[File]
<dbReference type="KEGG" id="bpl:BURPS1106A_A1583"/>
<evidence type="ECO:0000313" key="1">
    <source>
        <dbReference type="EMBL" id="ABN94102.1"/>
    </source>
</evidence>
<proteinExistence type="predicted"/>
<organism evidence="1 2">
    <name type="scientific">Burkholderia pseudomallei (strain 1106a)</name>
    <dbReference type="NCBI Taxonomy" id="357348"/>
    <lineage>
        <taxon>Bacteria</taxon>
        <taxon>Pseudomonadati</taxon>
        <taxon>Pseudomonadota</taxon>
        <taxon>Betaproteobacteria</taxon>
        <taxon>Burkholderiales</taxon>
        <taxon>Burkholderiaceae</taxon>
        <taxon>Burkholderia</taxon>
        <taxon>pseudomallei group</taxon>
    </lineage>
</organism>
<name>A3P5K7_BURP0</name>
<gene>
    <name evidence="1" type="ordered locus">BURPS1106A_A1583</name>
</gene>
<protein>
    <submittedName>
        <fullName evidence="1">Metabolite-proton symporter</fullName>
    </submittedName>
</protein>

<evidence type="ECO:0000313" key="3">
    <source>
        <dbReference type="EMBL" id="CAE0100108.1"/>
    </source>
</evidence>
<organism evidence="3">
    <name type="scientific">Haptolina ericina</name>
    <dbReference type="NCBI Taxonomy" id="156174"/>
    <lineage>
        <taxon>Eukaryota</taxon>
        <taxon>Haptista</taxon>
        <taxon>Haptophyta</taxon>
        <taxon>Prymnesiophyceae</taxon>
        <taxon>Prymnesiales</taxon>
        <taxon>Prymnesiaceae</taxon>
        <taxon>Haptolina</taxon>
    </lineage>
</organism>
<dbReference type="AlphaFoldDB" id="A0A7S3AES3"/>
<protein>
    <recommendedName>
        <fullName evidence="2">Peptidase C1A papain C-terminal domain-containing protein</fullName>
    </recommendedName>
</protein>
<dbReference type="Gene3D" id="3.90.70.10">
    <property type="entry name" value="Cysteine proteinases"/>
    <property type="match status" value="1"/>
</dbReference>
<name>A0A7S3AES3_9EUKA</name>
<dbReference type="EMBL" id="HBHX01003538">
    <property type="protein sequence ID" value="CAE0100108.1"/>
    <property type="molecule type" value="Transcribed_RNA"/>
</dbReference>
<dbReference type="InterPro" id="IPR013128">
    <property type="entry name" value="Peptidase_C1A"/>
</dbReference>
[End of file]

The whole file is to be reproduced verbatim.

<dbReference type="KEGG" id="bpl:BURPS1106A_A1583"/>
<evidence type="ECO:0000313" key="1">
    <source>
        <dbReference type="EMBL" id="ABN94102.1"/>
    </source>
</evidence>
<proteinExistence type="predicted"/>
<organism evidence="1 2">
    <name type="scientific">Burkholderia pseudomallei (strain 1106a)</name>
    <dbReference type="NCBI Taxonomy" id="357348"/>
    <lineage>
        <taxon>Bacteria</taxon>
        <taxon>Pseudomonadati</taxon>
        <taxon>Pseudomonadota</taxon>
        <taxon>Betaproteobacteria</taxon>
        <taxon>Burkholderiales</taxon>
        <taxon>Burkholderiaceae</taxon>
        <taxon>Burkholderia</taxon>
        <taxon>pseudomallei group</taxon>
    </lineage>
</organism>
<name>A3P5K7_BURP0</name>
<gene>
    <name evidence="1" type="ordered locus">BURPS1106A_A1583</name>
</gene>
<protein>
    <submittedName>
        <fullName evidence="1">Metabolite-proton symporter</fullName>
    </submittedName>
</protein>

<evidence type="ECO:0000313" key="3">
    <source>
        <dbReference type="EMBL" id="CAE0100108.1"/>
    </source>
</evidence>
<organism evidence="3">
    <name type="scientific">Haptolina ericina</name>
    <dbReference type="NCBI Taxonomy" id="156174"/>
    <lineage>
        <taxon>Eukaryota</taxon>
        <taxon>Haptista</taxon>
        <taxon>Haptophyta</taxon>
        <taxon>Prymnesiophyceae</taxon>
        <taxon>Prymnesiales</taxon>
        <taxon>Prymnesiaceae</taxon>
        <taxon>Haptolina</taxon>
    </lineage>
</organism>
<dbReference type="AlphaFoldDB" id="A0A7S3AES3"/>
<protein>
    <recommendedName>
        <fullName evidence="2">Peptidase C1A papain C-terminal domain-containing protein</fullName>
    </recommendedName>
</protein>
<dbReference type="Gene3D" id="3.90.70.10">
    <property type="entry name" value="Cysteine proteinases"/>
    <property type="match status" value="1"/>
</dbReference>
<name>A0A7S3AES3_9EUKA</name>
<dbReference type="EMBL" id="HBHX01003538">
    <property type="protein sequence ID" value="CAE0100108.1"/>
    <property type="molecule type" value="Transcribed_RNA"/>
</dbReference>
<dbReference type="InterPro" id="IPR013128">
    <property type="entry name" value="Peptidase_C1A"/>
</dbReference>